What Back to School Could Mean

This past week, over 70 million students from Pre-K to PhD went back to school in the United States.  Of those, an estimated 1 million students are homeless, an all-time high.  And this past week, many of us went back to school ourselves to teach these folks.  Maybe you have a adjunct position, or maybe you are supervising an intern, or maybe you are a school counselor or work at a university health service.

It has never seemed more urgent to me then now that we help people get the educations they desire and work toward.  Our country has been struggling immensely over the past several years with fiscal crashes, growing gaps between the upper, middle and working classes, and the sense of hopelessness and pessimism that accompany them.  When 1 million children are homeless in one of the 10 richest countries in the world, there is a lot of change needed.

Education should be fueled by optimism even though it always begins in failure.  By that I mean that we start off by not knowing stuff, and hoping to change that.  If we all knew how to read, write and think critically innately, we’d never need to go to school.  We begin not-knowing, but, and this is what is amazing, hard-wired to learn things.  We are wired to attach to caregivers, acquire language, and make meaning of the world.  And we all have the ability to have ideas.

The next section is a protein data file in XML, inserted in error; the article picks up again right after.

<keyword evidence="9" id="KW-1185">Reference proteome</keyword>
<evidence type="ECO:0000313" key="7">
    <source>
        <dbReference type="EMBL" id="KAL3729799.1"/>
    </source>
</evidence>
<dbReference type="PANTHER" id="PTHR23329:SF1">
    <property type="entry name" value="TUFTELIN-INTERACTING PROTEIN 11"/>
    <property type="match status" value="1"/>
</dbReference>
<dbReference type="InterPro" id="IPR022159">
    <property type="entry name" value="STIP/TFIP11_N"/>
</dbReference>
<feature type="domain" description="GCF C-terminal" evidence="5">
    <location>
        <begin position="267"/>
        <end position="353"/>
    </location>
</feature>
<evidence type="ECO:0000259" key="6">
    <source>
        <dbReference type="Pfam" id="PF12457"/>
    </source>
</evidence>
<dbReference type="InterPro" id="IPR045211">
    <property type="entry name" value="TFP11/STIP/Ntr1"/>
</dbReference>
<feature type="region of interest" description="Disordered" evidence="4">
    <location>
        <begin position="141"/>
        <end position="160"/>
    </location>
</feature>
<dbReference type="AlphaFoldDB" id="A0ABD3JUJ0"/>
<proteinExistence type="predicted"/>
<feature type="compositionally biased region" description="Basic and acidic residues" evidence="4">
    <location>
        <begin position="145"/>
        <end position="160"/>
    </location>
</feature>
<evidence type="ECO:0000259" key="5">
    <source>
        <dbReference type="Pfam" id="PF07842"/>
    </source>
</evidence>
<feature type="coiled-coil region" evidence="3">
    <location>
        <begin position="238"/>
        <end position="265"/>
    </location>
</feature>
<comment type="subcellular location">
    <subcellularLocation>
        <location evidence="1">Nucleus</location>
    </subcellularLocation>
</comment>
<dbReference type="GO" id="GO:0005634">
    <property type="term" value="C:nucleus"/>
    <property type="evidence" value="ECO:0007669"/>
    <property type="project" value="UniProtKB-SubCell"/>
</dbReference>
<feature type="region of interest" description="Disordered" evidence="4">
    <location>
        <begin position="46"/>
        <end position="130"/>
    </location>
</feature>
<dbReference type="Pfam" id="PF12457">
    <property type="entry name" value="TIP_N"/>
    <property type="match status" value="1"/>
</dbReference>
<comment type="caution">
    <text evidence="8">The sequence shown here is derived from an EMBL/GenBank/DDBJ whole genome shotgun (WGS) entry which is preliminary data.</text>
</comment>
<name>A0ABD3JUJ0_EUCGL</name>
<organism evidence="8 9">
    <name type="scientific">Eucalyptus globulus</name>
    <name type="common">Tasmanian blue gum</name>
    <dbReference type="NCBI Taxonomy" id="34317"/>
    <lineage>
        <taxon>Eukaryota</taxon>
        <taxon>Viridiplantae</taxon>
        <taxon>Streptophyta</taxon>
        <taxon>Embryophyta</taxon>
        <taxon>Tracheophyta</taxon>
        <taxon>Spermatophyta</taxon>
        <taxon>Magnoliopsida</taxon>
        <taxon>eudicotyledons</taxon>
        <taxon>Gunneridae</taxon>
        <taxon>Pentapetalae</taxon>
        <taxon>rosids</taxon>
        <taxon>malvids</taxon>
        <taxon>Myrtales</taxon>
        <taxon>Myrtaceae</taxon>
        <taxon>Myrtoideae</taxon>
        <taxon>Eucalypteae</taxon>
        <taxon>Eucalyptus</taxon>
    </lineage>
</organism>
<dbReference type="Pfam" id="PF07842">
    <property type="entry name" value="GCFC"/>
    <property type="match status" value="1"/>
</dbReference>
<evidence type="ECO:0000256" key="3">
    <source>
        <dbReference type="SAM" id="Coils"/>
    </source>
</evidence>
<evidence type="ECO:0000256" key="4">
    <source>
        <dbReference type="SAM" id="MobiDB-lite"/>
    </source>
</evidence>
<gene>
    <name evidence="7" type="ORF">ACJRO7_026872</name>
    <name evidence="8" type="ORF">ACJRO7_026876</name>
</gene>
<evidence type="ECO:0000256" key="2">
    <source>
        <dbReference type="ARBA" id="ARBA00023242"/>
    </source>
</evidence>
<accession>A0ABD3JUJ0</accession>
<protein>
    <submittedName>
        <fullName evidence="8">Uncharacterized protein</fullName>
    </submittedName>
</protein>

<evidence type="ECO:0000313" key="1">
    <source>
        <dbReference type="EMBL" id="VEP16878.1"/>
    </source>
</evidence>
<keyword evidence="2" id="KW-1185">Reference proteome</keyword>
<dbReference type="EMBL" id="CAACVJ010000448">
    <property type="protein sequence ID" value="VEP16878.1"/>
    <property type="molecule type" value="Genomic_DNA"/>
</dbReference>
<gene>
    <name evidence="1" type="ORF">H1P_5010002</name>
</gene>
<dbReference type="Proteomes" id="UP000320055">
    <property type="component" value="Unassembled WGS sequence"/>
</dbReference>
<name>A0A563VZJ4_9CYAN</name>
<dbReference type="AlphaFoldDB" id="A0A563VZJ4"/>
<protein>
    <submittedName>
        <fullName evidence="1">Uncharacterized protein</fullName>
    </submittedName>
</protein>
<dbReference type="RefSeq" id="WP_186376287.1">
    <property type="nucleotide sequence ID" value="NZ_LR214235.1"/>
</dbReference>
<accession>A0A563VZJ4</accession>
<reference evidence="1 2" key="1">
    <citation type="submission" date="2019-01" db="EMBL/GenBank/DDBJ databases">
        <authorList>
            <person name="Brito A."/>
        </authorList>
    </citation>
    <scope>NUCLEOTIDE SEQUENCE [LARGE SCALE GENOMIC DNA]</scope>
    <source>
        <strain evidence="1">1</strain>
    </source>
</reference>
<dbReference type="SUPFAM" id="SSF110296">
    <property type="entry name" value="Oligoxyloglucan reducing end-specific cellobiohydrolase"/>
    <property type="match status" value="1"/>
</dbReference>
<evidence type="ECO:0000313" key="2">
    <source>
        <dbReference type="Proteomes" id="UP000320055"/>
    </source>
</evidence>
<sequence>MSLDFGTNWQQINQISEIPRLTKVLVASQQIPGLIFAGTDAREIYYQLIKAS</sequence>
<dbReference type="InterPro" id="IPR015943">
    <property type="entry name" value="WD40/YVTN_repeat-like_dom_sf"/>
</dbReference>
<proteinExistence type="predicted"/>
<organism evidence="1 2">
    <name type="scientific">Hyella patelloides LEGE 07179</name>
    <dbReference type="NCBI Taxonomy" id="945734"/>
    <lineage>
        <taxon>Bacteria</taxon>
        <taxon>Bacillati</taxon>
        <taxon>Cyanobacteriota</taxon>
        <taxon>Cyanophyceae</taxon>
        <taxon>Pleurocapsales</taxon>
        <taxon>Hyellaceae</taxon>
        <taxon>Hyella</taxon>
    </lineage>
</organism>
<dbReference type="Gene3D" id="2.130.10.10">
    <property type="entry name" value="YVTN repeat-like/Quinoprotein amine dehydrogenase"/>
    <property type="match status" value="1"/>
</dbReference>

Recently there has been a lot of useful commentary on how we need to get better at failing, in order to be able to innovate.  That is true, and it is only half the story.  To be able to innovate, we need to be willing to risk and tolerate failure, true.  But just as importantly, we need to allow for the possibility that we could contribute something important and transformative to the world as well.

Recently I was talking with a group of my graduate students, and I asked them to be honest with me and raise their hand if they thought they could get an A in my class.  I was heartened to see that 3/4 of class raised their hands.  Then I said, “Now raise your hand if you believe that you could have an idea in this class that could change the world.”

One student raised their hand.  It was a poignant moment for me, and I suspect many of them.

What has happened to our educational system and values that we teach people to expect they can get an A, but not come up with an idea that can change the world?

I do not fault the students at ALL for this, because I think they have been taught this pessimism by our system.  SATs and standardized tests are the ways we grant access to more educational privilege in the U.S., but numbers don’t allow for the reality that everyone has the ability to ideate, to come up with a new thought that could change the world in small and large ways.  And students are given or not given financial support based on numbers, which at best only indicate potential, the potential in many ways to know what has already been known, rather than the ability to discover the unknown.  These numbers become a driving concern to parents and children, to teachers and students 0f all ages.

Many of the students you are working with are starting the year feeling defeated already.  I remember a talk I gave a while back to students on academic probation at a community college, in the last chance class they had to pass in order to continue.  Every one of them played and enjoyed some sort of video game, and I asked them why they were willing to try and fail repeatedly with video games when they were having such reluctance to try and fail at school?

One student raised his hand and answered, “because with a video game, I might win.”